• What type of materials?
    • Mass produced or rare/unique?
    • Archive vs. library differences?
  • Station and writing reflection instructions.


Station 1 - Fr. Bray and the American Expeditionary Forces:

The Rev. Kenneth A. Bray is a prominent figure in the history of 'Iolani School. The Bray Collection includes four, 8 in. by 23 in. frames with sketches and remarks created by Fr. Bray of his observations during his time in France as a member of the American Expeditionary Forces, circa 1917 to 1918, prior to his term of employment with ’Iolani School.
There will also be a presentation board explaining, "Who is Fr. Bray".

---> Writing assignment - prompt:
What is the most striking / surprising to you about Father Bray's observations during his time in France?


Station 2 - U.S. National Archives Digital Resources:

Via the 'Iolani Archives WWI subject guide, students will explore subtopics by accessing digitized U.S. National Archives primary source materials on the DocsTeach WWI pages.
Topics highlighted for the students to explore include the American Expeditionary Forces, WWI Posters, Women in WWI, The Homefront, Liberty Loans, and Draft Cards. Students may also explore other WWI subtopics of interest.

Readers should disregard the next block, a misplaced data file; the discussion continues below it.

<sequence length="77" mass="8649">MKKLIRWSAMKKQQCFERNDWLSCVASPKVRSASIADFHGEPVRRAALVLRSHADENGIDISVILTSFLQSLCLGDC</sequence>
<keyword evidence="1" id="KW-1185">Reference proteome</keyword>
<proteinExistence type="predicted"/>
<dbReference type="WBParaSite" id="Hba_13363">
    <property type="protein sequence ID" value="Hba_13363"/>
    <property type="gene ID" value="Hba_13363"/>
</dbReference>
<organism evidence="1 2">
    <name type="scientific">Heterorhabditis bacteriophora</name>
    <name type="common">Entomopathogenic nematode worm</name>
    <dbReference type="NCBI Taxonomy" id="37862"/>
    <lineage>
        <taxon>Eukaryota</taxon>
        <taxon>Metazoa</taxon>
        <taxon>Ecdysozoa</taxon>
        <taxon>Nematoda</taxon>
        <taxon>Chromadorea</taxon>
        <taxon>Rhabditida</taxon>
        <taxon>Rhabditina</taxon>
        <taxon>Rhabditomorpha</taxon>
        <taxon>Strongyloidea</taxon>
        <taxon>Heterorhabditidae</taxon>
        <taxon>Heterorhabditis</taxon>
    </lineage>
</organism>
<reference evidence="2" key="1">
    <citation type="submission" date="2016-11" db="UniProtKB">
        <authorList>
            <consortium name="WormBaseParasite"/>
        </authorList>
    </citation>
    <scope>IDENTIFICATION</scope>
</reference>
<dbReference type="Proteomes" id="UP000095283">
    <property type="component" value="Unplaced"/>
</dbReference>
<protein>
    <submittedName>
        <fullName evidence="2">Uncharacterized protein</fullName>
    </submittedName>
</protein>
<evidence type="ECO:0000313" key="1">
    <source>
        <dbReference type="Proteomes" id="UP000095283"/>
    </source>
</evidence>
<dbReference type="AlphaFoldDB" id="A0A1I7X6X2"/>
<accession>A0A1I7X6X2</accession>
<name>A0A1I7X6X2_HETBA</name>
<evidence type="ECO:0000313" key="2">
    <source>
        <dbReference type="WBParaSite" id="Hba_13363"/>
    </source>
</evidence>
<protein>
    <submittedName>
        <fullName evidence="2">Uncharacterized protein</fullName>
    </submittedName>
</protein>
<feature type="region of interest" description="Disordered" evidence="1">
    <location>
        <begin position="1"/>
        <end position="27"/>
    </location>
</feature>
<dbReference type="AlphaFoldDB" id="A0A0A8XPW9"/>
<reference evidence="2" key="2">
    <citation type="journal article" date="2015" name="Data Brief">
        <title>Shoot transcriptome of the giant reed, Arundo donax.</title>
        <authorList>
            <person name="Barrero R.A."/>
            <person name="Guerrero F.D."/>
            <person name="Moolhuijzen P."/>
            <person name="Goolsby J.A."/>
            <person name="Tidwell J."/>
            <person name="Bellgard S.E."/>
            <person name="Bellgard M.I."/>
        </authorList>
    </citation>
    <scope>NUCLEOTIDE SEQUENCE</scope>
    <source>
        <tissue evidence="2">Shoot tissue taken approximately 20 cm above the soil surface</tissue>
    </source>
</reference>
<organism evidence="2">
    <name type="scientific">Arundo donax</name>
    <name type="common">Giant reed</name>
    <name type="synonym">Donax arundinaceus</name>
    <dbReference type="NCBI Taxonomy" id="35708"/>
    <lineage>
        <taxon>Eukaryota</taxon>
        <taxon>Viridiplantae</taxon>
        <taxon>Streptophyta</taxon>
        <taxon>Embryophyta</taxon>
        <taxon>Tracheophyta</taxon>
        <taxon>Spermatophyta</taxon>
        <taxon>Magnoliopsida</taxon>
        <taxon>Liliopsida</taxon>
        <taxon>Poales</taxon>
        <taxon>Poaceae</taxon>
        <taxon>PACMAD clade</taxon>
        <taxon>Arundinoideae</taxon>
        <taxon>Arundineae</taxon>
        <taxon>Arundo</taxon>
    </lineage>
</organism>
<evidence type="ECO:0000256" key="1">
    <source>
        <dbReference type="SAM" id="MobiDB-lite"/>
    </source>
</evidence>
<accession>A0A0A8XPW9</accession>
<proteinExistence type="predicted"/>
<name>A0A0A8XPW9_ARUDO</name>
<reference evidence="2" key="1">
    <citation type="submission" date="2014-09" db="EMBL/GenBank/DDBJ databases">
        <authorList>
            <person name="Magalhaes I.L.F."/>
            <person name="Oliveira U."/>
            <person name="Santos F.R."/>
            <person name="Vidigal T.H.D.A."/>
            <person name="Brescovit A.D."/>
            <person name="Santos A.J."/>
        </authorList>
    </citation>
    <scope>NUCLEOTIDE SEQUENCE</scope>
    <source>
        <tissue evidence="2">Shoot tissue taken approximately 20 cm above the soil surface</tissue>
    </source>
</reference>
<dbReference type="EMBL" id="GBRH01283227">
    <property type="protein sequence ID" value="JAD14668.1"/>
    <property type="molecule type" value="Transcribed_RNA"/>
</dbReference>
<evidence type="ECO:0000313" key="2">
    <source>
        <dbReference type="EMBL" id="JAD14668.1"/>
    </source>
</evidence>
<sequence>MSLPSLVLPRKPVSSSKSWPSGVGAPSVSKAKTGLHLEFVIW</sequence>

---> Writing assignment - prompt:
Select one topic that most interests you of the National Archives items. Why does it interest you?


Station 3 - WWI Era 'Iolani:

This station will feature images of 'Iolani School during the WWI era including students, buildings and grounds.
Also included will be A History of Iolani School, volume 1 (1940), open to page 105. This page of the history, written by past faculty member Ernest Villers, discusses the students and staff in the war effort.

Villers sites, "Iolani Service Flag," Hawaiian Church Chronicle, November 1918, page 13, available digitally at UH eVols. Students will be instructed to access the journal on their iPad.

---> Writing assignment - prompt:
What is the most striking to you about 'Iolani School in the early 1900s?